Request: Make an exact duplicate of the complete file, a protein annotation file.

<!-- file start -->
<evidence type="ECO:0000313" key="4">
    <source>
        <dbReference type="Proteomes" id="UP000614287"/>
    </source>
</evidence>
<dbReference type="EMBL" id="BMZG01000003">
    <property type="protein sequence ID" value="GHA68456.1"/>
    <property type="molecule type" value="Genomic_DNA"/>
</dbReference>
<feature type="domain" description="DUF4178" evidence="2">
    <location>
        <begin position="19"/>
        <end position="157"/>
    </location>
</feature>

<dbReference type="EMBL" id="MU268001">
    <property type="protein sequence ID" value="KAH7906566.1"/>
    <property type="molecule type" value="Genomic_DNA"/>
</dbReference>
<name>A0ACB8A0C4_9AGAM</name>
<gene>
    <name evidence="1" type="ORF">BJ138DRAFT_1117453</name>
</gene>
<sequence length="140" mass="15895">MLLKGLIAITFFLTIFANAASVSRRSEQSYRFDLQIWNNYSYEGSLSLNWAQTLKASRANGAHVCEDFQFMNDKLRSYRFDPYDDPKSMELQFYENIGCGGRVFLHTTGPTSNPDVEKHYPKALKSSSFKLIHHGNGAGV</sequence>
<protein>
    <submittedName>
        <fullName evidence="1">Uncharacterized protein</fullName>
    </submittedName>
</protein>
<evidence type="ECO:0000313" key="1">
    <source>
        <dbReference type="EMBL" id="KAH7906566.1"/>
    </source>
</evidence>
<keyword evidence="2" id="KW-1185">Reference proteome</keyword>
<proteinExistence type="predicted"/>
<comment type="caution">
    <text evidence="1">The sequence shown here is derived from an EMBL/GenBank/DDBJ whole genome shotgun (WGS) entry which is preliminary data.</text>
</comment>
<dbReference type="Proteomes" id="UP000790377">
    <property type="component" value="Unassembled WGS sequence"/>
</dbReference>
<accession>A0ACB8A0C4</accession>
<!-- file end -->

<evidence type="ECO:0000313" key="4">
    <source>
        <dbReference type="Proteomes" id="UP000614287"/>
    </source>
</evidence>
<dbReference type="EMBL" id="BMZG01000003">
    <property type="protein sequence ID" value="GHA68456.1"/>
    <property type="molecule type" value="Genomic_DNA"/>
</dbReference>
<feature type="domain" description="DUF4178" evidence="2">
    <location>
        <begin position="19"/>
        <end position="157"/>
    </location>
</feature>

<dbReference type="EMBL" id="MU268001">
    <property type="protein sequence ID" value="KAH7906566.1"/>
    <property type="molecule type" value="Genomic_DNA"/>
</dbReference>
<name>A0ACB8A0C4_9AGAM</name>
<gene>
    <name evidence="1" type="ORF">BJ138DRAFT_1117453</name>
</gene>
<sequence length="140" mass="15895">MLLKGLIAITFFLTIFANAASVSRRSEQSYRFDLQIWNNYSYEGSLSLNWAQTLKASRANGAHVCEDFQFMNDKLRSYRFDPYDDPKSMELQFYENIGCGGRVFLHTTGPTSNPDVEKHYPKALKSSSFKLIHHGNGAGV</sequence>
<protein>
    <submittedName>
        <fullName evidence="1">Uncharacterized protein</fullName>
    </submittedName>
</protein>
<evidence type="ECO:0000313" key="1">
    <source>
        <dbReference type="EMBL" id="KAH7906566.1"/>
    </source>
</evidence>
<keyword evidence="2" id="KW-1185">Reference proteome</keyword>
<proteinExistence type="predicted"/>
<comment type="caution">
    <text evidence="1">The sequence shown here is derived from an EMBL/GenBank/DDBJ whole genome shotgun (WGS) entry which is preliminary data.</text>
</comment>
<dbReference type="Proteomes" id="UP000790377">
    <property type="component" value="Unassembled WGS sequence"/>
</dbReference>
<accession>A0ACB8A0C4</accession>